Friday, April 4, 2008

Roses are Red Or Yellow Or Pink Or White Or...

It's national poetry month. This I know because I receive daily poems from Knopf thanks to their Borzoi Reader or a poem-a-day series each April (, which is national poetry month, but this you know because I just told you.

The poem-a-day email used to be torture for me. I could barely manage receiving, reading and then figuring out what to do with a piece of writing someone spent hours or days or weeks toiling over. I need a quiet space in which to read poetry. I need time to digest a poem. Time to think. Time to cry. Time to write. Then I need to know what to do with the poem. If it's a poem in a book or a magazine I can save it - put the book on a shelf, put the magazine in the rack by the toilet.

But email poetry blew my mind. Do I print it out? Do I delete it? It left me breathless.

And that is because I have a significant touch of OCD. It's not like I ever held a mint gently on my tongue without sucking it for the entire 30 minute ride from work to home lest it dissolve and a loved one receive poor results from her oncologist like someone I know and love once did, but I do engage in various other acts of magical thinking on a daily basis. When Faith and I lived together (for over 12 years) I was aware at all times which items (clothing, books, CD's, towels) were hers and which were mine and which we had purchased together. I can tell you the make and model of almost any car from only a glance at its headlights. (I thought this freakish until a friend of mine simply smiled and said, "I can do it from the door handles.")

Such a relief.

And of course I'm frequent host to any one of an infinite number of inappropriate and intrusive thoughts during the most mundane moments like while driving behind a green truck I might suddenly think: imagine a terrible infection that scarred and mamed a face in an instant you could contract it it could begin with a headache Betsy had a headache yesterday i hope it wasn't meningitis today seems good but anything could happen.

"Stop," I tell myself. To my brain at least once I day I have to say, "Ssh." On other days it takes, "Would you please shut the fuck up."

Anyway, with poems from last year still saved in my in-box. I'm trying something new this year. This year I am reading the poems immediately - no matter where I am - and then deleting them. This is huge and radical for a girl like me but what it means is that I am reading poetry, not hoarding poetry. And this is part of my new life mission: to live rather than to think about living.

I say this in light of lesbian divorce and upcoming dogs and imminent presidential elections and the price of gas and Eliot Spitzer and hypochondria (many of OCD'ers are also hypochondriacs which makes us even more fun to be around). Life for an OCD club member is like a Medusa's head of options, infinite avenues we can go down ad nauseum and ponder and analyze until the cows come home.


So much goes on inside while all the while we simply are standing still.

So I'm trying to act a bit more, not obsess over every last nuance of every little thing, just jump. The writer Elaine Soloway ( once wrote an essay entitled "Leap Before You Look." It's true, when leaping doesn't cause you to be killed or mortified or destitute, it actually can get you places.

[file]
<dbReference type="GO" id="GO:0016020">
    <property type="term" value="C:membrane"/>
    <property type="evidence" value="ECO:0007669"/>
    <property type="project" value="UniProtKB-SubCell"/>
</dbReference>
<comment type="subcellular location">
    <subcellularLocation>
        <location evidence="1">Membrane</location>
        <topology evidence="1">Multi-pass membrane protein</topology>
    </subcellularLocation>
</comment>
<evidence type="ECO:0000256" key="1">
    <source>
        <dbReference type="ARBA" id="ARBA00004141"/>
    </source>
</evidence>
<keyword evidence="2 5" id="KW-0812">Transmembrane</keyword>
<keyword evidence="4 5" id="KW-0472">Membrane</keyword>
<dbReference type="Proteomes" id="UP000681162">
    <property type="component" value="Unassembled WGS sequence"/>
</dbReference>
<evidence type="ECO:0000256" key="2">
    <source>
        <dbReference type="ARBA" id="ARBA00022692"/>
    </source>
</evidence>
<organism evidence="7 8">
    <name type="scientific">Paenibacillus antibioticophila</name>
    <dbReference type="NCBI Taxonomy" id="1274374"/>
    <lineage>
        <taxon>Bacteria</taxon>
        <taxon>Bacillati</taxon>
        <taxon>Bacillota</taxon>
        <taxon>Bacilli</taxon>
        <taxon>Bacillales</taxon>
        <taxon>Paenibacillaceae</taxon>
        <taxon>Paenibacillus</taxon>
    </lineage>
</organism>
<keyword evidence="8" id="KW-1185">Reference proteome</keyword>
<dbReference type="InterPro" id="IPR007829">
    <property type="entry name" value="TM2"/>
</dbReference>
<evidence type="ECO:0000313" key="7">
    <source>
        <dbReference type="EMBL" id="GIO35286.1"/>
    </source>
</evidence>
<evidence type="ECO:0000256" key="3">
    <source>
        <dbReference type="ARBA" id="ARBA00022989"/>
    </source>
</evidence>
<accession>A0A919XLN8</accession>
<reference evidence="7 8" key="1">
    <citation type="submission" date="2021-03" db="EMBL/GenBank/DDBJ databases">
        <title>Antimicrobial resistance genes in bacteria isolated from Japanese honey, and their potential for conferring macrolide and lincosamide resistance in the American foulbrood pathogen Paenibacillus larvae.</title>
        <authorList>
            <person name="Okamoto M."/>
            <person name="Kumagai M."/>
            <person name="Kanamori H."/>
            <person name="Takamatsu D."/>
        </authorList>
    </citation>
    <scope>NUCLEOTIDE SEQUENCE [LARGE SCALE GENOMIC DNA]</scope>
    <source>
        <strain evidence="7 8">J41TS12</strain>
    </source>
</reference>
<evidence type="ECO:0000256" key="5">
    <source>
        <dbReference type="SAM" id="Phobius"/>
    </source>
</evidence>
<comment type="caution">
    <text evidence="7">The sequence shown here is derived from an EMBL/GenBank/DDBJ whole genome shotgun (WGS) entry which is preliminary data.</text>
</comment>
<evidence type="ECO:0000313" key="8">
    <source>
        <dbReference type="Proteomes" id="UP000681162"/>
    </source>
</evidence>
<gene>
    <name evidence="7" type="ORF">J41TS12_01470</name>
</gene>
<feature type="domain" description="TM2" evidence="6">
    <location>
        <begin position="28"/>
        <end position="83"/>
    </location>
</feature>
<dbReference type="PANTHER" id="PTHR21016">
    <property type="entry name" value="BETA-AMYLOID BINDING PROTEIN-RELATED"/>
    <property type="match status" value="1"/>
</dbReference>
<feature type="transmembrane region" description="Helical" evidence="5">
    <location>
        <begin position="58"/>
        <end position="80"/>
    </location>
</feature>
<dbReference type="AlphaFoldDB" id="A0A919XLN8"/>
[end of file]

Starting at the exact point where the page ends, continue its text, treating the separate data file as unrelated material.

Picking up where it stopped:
Relationships might end, Hillary or Barack or Johnny Jet Plane might be president, the righteous will fall (come on where's the surprise in that?), a dog might poop or pee or chew up the house, and one day an ache or pain is going to be the last, and still it's okay to act, to make a mistake, waste money, or delete a poem, to be happy.

This actually all began last year when I made the conscious decision to stop thinking about which way to hang the toilet paper and paper towel rolls. One day I decided to just put them on whichever way they were facing at the moment and use that mental energy for something better like memorizing the headlights of the new hybrids.

I'm lucky, I can turn my brain off without the help of pharmaceuticals.

"Enough, brain."

What I'm trying to get at is, Happy poetry month. Geez. I always take the long way.


Ms. Moon said...

Oh my god. I get the poem-of-the-day from the Prairie Home Companion service and if it has to do with grasslands or Minnosota I delete immediately. Otherwise I scan and let it go.
As to the hypochondria- I am the World's Biggest Silent Hypochondriac- I have at least four deadly diseases going at all times but I NEVER discuss them. Ever. Or go to a doctor.
Even the word "doctor" sort of makes me want to faint.

Anonymous said...

Is it sad that i know that the pic is the front of a BMW, love those zenon headlights!!

Are You My Mothers said...


Jess said...

Wow, that's revolutionary. I am a definite email hoarder. Imagine deleting things right away...

Turning off your brain is hard. There's always meditation, but that takes time. I just did ten days of it, and it didn't turn off my brain for very long, but it was good for me.

soulspeak23 said...

i also have this headlight ability. I'll venture that that was a BMW Z4, to be exact.
Great blog, by the way.

Anonymous said...

No don't think so, as here in the UK the headlamps wrap around the corner. R x